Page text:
|Summary of the Sun and Planets|
The following table lists statistical information for the Sun and the planets:
( AU )
(grs / cm 3 )
Our solar system consists of a median star that we call the Sun and the planets Mercury , Venus , Earth , Mars , Jupiter , Saturn , Uranus , Neptune , and Pluto . It includes: the satellites of the planets, numerous comets , asteroids , and meteoroids; and the interplanetary medium. The Sun is the richest source of electromagnetic energy (mainly in the form of light and heat) in the solar system. The closest known stellar neighbor to the Sun is a red dwarf star called Proxima Centauri, and is at a distance of 4.3light years . The entire solar system, along with local stars visible on a clear night, orbits the center of our home galaxy, which is a spiral disk of 200 billion stars that we call the Milky Way . The Milky Way has two small galaxies orbiting closely, both of which are visible from the southeastern hemisphere. These are called the Greater Magellanic Cloud and the Lesser Magellanic Cloud. The closest large galaxy is the Andromeda Galaxy . It is a spiral galaxy like the Milky Way but is 4 times as dense and is 2 million light years away. Our galaxy, one of billions of known galaxies, is traveling through intergalactic space.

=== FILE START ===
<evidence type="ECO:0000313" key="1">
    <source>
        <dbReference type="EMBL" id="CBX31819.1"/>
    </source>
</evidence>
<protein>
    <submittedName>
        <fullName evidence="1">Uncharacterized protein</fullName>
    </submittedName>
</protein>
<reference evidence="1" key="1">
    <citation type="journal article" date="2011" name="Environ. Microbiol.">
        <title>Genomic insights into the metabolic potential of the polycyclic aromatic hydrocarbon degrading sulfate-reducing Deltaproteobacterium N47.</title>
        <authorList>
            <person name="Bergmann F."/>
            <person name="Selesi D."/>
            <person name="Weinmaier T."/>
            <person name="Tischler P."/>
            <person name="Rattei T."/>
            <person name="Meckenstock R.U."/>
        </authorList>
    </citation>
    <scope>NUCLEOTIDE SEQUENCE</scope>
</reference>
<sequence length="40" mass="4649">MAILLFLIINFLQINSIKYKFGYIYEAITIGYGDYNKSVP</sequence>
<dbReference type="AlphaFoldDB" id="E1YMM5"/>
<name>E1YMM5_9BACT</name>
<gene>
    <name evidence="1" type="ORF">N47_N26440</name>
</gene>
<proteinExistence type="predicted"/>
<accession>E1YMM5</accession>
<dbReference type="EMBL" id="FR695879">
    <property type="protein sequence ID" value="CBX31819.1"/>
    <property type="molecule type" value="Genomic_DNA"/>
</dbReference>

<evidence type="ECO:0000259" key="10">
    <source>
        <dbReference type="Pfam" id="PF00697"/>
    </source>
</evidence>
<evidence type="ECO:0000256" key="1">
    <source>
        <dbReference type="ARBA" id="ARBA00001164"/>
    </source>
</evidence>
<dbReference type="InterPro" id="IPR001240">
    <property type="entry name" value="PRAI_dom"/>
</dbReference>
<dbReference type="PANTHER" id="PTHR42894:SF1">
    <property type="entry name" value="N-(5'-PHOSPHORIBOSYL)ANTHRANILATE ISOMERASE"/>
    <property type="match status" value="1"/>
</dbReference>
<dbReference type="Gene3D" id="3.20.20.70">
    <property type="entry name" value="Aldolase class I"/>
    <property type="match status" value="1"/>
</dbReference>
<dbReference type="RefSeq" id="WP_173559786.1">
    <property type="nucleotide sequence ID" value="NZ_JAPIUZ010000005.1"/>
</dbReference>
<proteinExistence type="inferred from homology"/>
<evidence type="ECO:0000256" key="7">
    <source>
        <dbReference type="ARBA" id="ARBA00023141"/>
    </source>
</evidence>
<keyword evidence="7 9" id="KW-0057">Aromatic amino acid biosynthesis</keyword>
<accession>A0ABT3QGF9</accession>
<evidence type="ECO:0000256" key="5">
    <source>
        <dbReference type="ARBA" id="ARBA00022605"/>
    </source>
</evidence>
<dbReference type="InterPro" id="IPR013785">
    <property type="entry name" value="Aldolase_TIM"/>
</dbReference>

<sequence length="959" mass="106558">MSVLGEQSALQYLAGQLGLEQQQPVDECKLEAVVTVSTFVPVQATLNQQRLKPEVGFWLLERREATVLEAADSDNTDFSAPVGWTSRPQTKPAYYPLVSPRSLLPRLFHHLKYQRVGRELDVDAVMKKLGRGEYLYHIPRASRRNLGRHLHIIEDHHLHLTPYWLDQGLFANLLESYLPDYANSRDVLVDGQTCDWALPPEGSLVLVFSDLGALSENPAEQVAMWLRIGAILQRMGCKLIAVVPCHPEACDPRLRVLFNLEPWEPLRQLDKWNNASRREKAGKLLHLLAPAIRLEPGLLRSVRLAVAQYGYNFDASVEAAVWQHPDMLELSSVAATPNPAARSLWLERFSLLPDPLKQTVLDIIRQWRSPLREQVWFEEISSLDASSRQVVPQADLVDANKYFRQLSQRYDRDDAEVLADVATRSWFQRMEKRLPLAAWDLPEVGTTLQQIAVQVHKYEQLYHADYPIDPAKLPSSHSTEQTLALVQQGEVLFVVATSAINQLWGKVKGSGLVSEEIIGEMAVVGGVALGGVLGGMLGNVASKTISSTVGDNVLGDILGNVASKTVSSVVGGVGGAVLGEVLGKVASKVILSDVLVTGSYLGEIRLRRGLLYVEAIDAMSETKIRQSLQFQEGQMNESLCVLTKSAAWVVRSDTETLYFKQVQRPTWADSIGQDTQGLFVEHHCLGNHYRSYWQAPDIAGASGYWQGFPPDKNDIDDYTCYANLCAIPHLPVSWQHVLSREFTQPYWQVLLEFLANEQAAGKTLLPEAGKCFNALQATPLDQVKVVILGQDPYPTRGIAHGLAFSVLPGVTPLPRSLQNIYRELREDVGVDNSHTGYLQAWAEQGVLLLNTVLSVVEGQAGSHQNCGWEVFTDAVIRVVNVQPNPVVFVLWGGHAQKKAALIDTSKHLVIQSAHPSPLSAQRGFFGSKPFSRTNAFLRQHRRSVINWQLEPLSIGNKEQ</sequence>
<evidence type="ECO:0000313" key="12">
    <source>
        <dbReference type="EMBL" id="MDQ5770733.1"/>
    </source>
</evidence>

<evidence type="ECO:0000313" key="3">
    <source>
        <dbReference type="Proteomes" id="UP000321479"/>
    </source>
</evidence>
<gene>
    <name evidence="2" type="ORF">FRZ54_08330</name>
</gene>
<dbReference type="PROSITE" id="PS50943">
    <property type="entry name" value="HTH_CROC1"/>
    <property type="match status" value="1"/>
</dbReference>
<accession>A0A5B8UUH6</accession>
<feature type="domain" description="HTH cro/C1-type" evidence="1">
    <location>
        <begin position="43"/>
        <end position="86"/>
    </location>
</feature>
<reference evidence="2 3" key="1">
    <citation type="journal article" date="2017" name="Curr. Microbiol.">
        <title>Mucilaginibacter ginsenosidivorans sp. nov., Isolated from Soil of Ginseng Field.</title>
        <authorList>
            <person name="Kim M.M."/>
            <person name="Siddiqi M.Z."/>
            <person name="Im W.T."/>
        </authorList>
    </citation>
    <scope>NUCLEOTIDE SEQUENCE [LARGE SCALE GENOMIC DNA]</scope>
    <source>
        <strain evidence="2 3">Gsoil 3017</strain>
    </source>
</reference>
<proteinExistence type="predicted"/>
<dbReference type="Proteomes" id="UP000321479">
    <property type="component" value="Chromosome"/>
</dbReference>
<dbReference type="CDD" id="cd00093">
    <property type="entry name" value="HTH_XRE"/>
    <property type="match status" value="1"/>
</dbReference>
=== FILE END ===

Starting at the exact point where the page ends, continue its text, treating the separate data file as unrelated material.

Planets, many of the planets’ satellites, and asteroids revolve around the Sun in the same direction, in nearly circular orbits. When viewed from the top of the Sun’s north pole, the planets orbit in a counterclockwise direction. The planets orbit the Sun in or near the same plane, called the ecliptic . Pluto is a special case since its orbit is the steepest (18 degrees) and the most elliptical of all the planets. For this reason, because of its orbit, Pluto is closer to the Sun than Neptune . The axis of rotation of many of the planets is almost perpendicular to the ecliptic. The exceptions are Uranus and Pluto , which are tilted sideways.